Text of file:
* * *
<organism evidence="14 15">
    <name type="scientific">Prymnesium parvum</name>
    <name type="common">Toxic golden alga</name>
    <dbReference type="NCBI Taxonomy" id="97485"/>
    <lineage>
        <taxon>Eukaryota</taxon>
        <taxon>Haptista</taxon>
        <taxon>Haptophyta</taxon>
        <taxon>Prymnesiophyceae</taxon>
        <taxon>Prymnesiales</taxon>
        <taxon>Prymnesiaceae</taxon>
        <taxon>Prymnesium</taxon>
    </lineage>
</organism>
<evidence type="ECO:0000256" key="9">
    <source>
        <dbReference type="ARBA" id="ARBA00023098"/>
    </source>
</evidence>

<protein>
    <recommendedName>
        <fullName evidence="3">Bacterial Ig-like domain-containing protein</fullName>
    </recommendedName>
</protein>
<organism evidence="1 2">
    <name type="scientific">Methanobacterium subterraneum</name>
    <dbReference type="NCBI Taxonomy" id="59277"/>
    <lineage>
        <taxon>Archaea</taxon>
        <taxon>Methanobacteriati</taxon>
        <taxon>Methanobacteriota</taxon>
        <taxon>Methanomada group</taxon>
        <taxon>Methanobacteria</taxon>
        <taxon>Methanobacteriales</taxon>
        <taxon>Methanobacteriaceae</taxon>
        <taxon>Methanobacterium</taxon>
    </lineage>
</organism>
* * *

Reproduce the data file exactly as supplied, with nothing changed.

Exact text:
<organism evidence="14 15">
    <name type="scientific">Prymnesium parvum</name>
    <name type="common">Toxic golden alga</name>
    <dbReference type="NCBI Taxonomy" id="97485"/>
    <lineage>
        <taxon>Eukaryota</taxon>
        <taxon>Haptista</taxon>
        <taxon>Haptophyta</taxon>
        <taxon>Prymnesiophyceae</taxon>
        <taxon>Prymnesiales</taxon>
        <taxon>Prymnesiaceae</taxon>
        <taxon>Prymnesium</taxon>
    </lineage>
</organism>
<evidence type="ECO:0000256" key="9">
    <source>
        <dbReference type="ARBA" id="ARBA00023098"/>
    </source>
</evidence>

<protein>
    <recommendedName>
        <fullName evidence="3">Bacterial Ig-like domain-containing protein</fullName>
    </recommendedName>
</protein>
<organism evidence="1 2">
    <name type="scientific">Methanobacterium subterraneum</name>
    <dbReference type="NCBI Taxonomy" id="59277"/>
    <lineage>
        <taxon>Archaea</taxon>
        <taxon>Methanobacteriati</taxon>
        <taxon>Methanobacteriota</taxon>
        <taxon>Methanomada group</taxon>
        <taxon>Methanobacteria</taxon>
        <taxon>Methanobacteriales</taxon>
        <taxon>Methanobacteriaceae</taxon>
        <taxon>Methanobacterium</taxon>
    </lineage>
</organism>